Astronomy
Composite photo of President Richard M. Nixon, intended to simulate his telephone call to astronauts

The Apollo 11 Speech Nixon never Gave



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Composite photo of President Richard M. Nixon, intended to simulate his telephone call to astronauts
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"The Apollo 11 Speech Nixon never Gave"
Caption: Composite photo of President Richard M. Nixon, intended to simulate his telephone call to astronauts
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Image by: NASA
© This file is in the public domain because it was solely created by NASA. http://commons.wikimedia.org/wiki/File:Nixon_Telephones_Armstrong_on_the_Moon_-_GPN-2000-001672.jpg

The early space pioneers of the Soviet and American programs never knew if they would survive the next mission.

Today, with plans for space tourism, orbiting hotels, and even lunar and Martian colonies over the next few decades, the danger and risk of space seems farther removed. But that perspective is wrong and provides a false sense of security. Space is dangerous, unforgiving, and very, very lethal.

None knew this better than the scientists, engineers and courageous astronaut corps of America's early space program. The fledgling technology and risky engineering lifting Man into space was untried and—although tested—did not face the actual environment it was designed for until literally thrust into it.

And even the nature and composition of that environment was nothing more than an educated guess.

The space race and the Cold War

Debates still raged about the exact composition of the Moon even as Dr. Werner von Braun and his colleagues embarked upon the Apollo Program. NASA's goal to reach the Moon was tasked by President Kennedy during a speech he made in in 1961. Kennedy set forth a challenge when he called on America to successfully send astronauts to the Moon and return them to Earth. He set a time limit of one decade to reach the goal.

At the time, the United States was up to its proverbial neck in an all-out space race with the Russians. The race, one of the primary focuses of the Cold War, was ignited by the Soviet's successful launch of the world's first artificial satellite—Sputnik—during October 1957.

That feat galvanized America as a whole and the military in particular, for underlying the space program was the research and development of America's second great race: the missile race with the Russians. Therefore, the space race was driven not only by political prestige, but national security.

After the Apollo 1 tragedy that killed three astronauts while they sat in the space capsule on the Cape Canaveral launch pad, NASA strengthened its safety protocols and layers of redundancy. Even so, space travel was still one of the biggest risks ever undertaken. A trip to the Moon was riskier too.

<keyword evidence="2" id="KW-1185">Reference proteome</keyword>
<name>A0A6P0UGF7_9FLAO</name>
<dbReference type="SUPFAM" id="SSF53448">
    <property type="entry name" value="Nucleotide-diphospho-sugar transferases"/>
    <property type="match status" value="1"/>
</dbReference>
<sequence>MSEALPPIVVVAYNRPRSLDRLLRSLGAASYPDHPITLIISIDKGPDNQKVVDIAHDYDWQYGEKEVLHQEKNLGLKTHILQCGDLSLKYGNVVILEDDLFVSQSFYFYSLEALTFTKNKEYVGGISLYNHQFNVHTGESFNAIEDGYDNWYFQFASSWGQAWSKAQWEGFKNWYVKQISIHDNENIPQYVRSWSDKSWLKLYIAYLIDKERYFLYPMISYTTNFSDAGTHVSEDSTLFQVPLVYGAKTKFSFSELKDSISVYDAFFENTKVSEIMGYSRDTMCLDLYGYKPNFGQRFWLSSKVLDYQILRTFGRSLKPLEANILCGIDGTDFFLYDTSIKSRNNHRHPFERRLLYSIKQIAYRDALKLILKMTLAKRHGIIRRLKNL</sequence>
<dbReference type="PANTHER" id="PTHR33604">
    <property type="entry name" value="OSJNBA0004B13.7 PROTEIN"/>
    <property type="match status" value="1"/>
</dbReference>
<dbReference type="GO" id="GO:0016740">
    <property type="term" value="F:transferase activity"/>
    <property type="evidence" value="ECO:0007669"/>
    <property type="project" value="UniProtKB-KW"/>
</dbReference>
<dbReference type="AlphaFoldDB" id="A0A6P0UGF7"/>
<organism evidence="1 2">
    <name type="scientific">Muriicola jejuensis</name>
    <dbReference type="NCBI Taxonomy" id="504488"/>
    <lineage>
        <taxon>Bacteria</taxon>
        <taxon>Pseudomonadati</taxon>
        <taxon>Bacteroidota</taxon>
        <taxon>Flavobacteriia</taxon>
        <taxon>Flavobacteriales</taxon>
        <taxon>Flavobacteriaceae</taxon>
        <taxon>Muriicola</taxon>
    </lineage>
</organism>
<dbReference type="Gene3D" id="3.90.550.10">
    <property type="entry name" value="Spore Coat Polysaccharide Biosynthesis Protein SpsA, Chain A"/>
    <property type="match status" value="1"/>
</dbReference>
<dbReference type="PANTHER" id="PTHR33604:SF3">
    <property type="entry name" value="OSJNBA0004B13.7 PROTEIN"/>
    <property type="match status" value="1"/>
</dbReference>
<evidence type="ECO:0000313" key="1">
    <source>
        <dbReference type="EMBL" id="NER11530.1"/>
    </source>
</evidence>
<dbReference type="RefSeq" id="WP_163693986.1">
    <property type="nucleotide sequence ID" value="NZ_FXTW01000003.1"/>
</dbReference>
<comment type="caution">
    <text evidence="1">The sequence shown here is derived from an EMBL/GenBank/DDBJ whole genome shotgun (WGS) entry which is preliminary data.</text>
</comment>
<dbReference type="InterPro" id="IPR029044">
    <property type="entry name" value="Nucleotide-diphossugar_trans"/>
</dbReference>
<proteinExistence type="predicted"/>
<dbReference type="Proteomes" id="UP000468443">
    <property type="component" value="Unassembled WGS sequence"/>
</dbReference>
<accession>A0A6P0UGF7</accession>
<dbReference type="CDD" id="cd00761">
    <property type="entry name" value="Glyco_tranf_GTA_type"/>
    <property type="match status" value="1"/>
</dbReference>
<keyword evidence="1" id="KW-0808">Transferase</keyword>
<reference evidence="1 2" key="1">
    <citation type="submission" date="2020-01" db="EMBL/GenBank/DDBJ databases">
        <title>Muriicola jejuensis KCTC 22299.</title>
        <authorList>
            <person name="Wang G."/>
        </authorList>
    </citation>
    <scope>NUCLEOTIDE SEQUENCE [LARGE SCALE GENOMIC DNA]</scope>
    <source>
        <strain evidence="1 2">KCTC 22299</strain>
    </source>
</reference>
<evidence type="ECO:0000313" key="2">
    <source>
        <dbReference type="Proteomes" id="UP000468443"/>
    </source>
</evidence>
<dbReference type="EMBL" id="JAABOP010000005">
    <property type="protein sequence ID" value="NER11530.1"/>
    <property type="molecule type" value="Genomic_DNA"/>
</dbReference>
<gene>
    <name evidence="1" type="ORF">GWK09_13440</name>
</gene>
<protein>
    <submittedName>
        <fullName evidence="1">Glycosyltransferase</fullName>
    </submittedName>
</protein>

The speech no one wanted to hear: "In Event of Moon Disaster"

As the time approached for the historic launch of Apollo 11, the first Apollo mission scheduled to actually land on the surface of the Moon, White House staff drew up contingency plans for failure. If the astronauts were left stranded on the Moon due to a systems failure, or malfunctioning rocket engine, the President of the United States would have to make an address to the nation and inform the people of the tragedy. The speech would have to be written in such a way as to inspire Americans and strengthen their resolve to continue with the historic missions.

The speech would also have to acknowledge the triumph of reaching the Moon, and the tragedy of the first lunar pioneers that would never be returning home to their families, their friends, and their beloved nation.

"William Safire prepared a speech called 'In Event of Moon Disaster' for President Nixon to read on television if the Apollo 11 astronauts were stranded on the Moon. According to the plans, Mission Control would 'close down communications' with the LEM and a clergyman would have commended their souls to 'the deepest of the deep' in a public ritual likened to burial at sea."

The undelivered speech—the original residing in the Nixon Library at Yorba Linda, California—reads:

"Fate has ordained that the men who went to the moon to explore in peace will stay on the moon to rest in peace.

"These brave men, Neil Armstrong and Edwin Aldrin, know that there is no hope for their recovery. But they also know that there is hope for mankind in their sacrifice.

"These two men are laying down their lives in mankind’s most noble goal: the search for truth and understanding.

"They will be mourned by their families and friends; they will be mourned by their nation; they will be mourned by the people of the world; they will be mourned by a Mother Earth that dared send two of her sons into the unknown.

"In their exploration, they stirred the people of the world to feel as one; in their sacrifice, they bind more tightly the brotherhood of man.

"In ancient days, men looked at stars and saw their heroes in the constellations. In modern times, we do much the same, but our heroes are epic men of flesh and blood.

"Others will follow, and surely find their way home. Man’s search will not be denied. But these men were the first, and they will remain the foremost in our hearts.

"For every human being who looks up at the moon in the nights to come will know that there is some corner of another world that is forever mankind."

The Presidential speech was never given; the disaster never happened; and the three astronauts made it home to the green hills of Earth.

And in the wake of Neil Armstrong's, Buzz Aldrin's, and Michael Collins' triumphant return, new frontiers were opened and a giant leap forward was taken by the many men and women who fearlessly set their sights on the future and the stars.

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